Bon Iver Blood Bank

Blood Bank

Bon Iver

Erschienen am 20. Januar 2009 bei Jagjaguwar

Künstler: Bon Iver

Genre: Pop/Rock > Rock > Alternativ und Indie

Unbegrenzte Musik

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Bon Iver's debut album made a huge splash in 2008, receiving both critical acclaim and near-mainstream popularity as the record fanned out over indie rockers, alt-folk fans, and lovers of quietly emotional and frequently inspiring songs sung by a dude with the voice of an angel. All the adulation was well deserved, because For Emma, Forever Ago is the kind of record that manages to capture a musician's soul and transmit it in a way that truly connects with a large array of listeners. It's an impressive achievement and one that holds up over many listens. Released in 2009, the Blood Bank EP is both a pause for breath for Justin Vernon and a reminder why so many people fell so deeply in love with the record and the sound he created. Recorded over a couple years and in various locations, the EP sounds like outtakes from Emma, but not in a bad way. "Blood Bank," with its subtly propulsive drums and idiosyncratic lyrics, would have been one of the album's best moments. The same goes for the more experimental but still beautiful "Babys," which features both some gently jarring piano and Vernon's soothing, multi-tracked falsetto. The only stretch Vernon makes here is on the closing "Woods" -- in a somewhat bold move, he embraces Auto-Tune and warps his vocals into almost unrecognizable shapes. Starting off as a lone voice, he begins to harmonize with himself and then adds layers of warbling vocals until the song builds to a frenzied, backwoods R&B symphony of weirdness. It's a move that could send lots of people into fits of disbelief but strangely enough, it works -- especially over headphones, where the vocals can envelope you completely. It's probably a direction Vernon won't follow, but it's an interesting experiment that keeps the record from sounding like outtakes (worthy outtakes, but outtakes all the same) from For Emma, Forever Ago. ~ Tim Sendra
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MP3 (CBR 320 kbps)

FLAC (16 Bit - 44,1 kHz)

1.45

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Details der Tracks anzeigen

Album : 1 Disc - 4 Tracks Gesamte Laufzeit : 00:16:53

  1. 1 Blood Bank

    Bon Iver, Artist, MainArtist Copyright : 2009 Jagjaguwar 2009 Jagjaguwar

  2. 2 Beach Baby

    Bon Iver, Artist, MainArtist Copyright : 2009 Jagjaguwar 2009 Jagjaguwar

  3. 3 Babys

    Bon Iver, Artist, MainArtist Copyright : 2009 Jagjaguwar 2009 Jagjaguwar

  4. 4 Woods

    Bon Iver, Artist, MainArtist Copyright : 2009 Jagjaguwar 2009 Jagjaguwar

  • Beschreibung des Albums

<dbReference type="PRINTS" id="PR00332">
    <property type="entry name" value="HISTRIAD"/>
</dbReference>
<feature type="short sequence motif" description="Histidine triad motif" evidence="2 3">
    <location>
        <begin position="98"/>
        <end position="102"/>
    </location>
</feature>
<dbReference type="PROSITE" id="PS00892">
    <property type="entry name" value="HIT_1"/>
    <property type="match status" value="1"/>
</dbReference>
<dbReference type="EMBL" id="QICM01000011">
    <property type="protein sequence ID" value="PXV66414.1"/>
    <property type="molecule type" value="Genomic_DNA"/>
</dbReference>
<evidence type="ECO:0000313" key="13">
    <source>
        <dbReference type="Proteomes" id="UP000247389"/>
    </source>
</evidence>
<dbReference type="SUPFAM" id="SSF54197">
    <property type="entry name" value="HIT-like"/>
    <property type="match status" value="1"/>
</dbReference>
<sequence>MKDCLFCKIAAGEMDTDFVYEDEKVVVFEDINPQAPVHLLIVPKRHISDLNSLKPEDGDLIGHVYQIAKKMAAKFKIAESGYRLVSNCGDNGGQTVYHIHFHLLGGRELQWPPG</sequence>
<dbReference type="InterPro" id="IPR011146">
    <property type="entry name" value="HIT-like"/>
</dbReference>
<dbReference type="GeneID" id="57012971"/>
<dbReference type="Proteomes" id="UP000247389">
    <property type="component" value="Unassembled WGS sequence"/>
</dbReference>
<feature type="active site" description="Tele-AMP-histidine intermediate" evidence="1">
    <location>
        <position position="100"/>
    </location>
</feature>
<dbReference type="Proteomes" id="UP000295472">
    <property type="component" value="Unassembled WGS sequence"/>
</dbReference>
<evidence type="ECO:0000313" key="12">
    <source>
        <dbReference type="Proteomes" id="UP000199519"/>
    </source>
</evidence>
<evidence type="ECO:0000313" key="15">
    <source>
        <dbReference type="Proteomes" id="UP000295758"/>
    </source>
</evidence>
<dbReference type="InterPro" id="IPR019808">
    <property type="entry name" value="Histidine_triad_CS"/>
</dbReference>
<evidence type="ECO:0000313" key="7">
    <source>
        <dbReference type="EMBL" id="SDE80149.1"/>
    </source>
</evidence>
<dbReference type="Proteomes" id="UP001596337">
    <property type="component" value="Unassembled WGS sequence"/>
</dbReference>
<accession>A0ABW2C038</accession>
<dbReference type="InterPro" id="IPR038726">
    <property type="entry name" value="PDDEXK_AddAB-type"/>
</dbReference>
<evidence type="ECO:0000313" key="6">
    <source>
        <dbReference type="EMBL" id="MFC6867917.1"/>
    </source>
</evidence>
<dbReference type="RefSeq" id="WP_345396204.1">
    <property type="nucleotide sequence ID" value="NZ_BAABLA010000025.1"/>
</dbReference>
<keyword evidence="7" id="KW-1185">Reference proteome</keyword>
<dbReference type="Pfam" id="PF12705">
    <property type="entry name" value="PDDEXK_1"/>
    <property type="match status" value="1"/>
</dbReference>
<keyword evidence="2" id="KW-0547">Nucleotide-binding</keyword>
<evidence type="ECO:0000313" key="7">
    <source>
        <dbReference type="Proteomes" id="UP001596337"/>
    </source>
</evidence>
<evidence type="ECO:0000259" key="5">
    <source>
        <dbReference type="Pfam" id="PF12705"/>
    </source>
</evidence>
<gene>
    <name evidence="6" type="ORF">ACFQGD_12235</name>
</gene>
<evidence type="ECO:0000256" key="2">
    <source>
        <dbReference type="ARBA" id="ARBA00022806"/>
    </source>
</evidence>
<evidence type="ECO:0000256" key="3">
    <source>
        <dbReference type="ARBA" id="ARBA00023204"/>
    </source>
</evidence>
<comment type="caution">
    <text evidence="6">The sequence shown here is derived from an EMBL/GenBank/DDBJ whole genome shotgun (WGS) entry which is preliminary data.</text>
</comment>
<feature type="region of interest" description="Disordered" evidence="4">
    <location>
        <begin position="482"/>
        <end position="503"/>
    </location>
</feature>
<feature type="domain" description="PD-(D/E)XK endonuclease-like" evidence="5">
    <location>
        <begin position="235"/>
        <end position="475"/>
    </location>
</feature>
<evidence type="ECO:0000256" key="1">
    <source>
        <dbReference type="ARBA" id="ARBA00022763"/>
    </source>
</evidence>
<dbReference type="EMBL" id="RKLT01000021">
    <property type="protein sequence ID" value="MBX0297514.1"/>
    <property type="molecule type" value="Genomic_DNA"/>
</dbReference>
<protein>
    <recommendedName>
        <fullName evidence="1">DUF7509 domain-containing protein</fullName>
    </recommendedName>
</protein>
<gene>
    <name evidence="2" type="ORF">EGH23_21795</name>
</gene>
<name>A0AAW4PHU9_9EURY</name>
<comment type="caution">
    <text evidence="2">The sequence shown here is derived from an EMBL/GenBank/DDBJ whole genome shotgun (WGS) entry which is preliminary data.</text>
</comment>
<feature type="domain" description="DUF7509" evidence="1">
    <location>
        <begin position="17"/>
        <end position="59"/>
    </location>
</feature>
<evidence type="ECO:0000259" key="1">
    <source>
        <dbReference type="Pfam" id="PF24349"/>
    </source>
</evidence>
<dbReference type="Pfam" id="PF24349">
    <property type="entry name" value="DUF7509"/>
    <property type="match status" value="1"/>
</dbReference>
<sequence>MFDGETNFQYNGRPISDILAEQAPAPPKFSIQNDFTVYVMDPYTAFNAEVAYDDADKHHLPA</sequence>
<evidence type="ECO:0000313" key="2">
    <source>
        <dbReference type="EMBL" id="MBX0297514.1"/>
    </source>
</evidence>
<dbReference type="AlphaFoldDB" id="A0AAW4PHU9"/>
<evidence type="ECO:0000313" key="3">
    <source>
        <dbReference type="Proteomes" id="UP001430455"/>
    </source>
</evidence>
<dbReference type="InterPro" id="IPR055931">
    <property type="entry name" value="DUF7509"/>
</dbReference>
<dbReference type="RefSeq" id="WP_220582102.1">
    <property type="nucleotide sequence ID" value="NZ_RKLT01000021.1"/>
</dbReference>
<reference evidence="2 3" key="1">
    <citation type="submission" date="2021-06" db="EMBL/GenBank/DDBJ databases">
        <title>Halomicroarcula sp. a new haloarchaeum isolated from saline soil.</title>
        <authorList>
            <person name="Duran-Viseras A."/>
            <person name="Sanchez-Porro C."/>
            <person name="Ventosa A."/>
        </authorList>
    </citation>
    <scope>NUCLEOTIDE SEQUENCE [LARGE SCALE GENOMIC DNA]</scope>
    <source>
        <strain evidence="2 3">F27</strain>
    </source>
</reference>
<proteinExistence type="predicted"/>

• Bon Iver's debut album made a huge splash in 2008, receiving both critical acclaim and near-mainstream popularity as the record fanned out over indie rockers, alt-folk fans, and lovers of quietly emotional and frequently inspiring songs sung by a dude with the voice of an angel. All the adulation was well deserved, because For Emma, Forever Ago is the kind of record that manages to capture a musician's soul and transmit it in a way that truly connects with a large array of listeners. It's an impressive achievement and one that holds up over many listens. Released in 2009, the Blood Bank EP is both a pause for breath for Justin Vernon and a reminder why so many people fell so deeply in love with the record and the sound he created. Recorded over a couple years and in various locations, the EP sounds like outtakes from Emma, but not in a bad way. "Blood Bank," with its subtly propulsive drums and idiosyncratic lyrics, would have been one of the album's best moments. The same goes for the more experimental but still beautiful "Babys," which features both some gently jarring piano and Vernon's soothing, multi-tracked falsetto. The only stretch Vernon makes here is on the closing "Woods" -- in a somewhat bold move, he embraces Auto-Tune and warps his vocals into almost unrecognizable shapes. Starting off as a lone voice, he begins to harmonize with himself and then adds layers of warbling vocals until the song builds to a frenzied, backwoods R&B symphony of weirdness. It's a move that could send lots of people into fits of disbelief but strangely enough, it works -- especially over headphones, where the vocals can envelope you completely. It's probably a direction Vernon won't follow, but it's an interesting experiment that keeps the record from sounding like outtakes (worthy outtakes, but outtakes all the same) from For Emma, Forever Ago. ~ Tim Sendra

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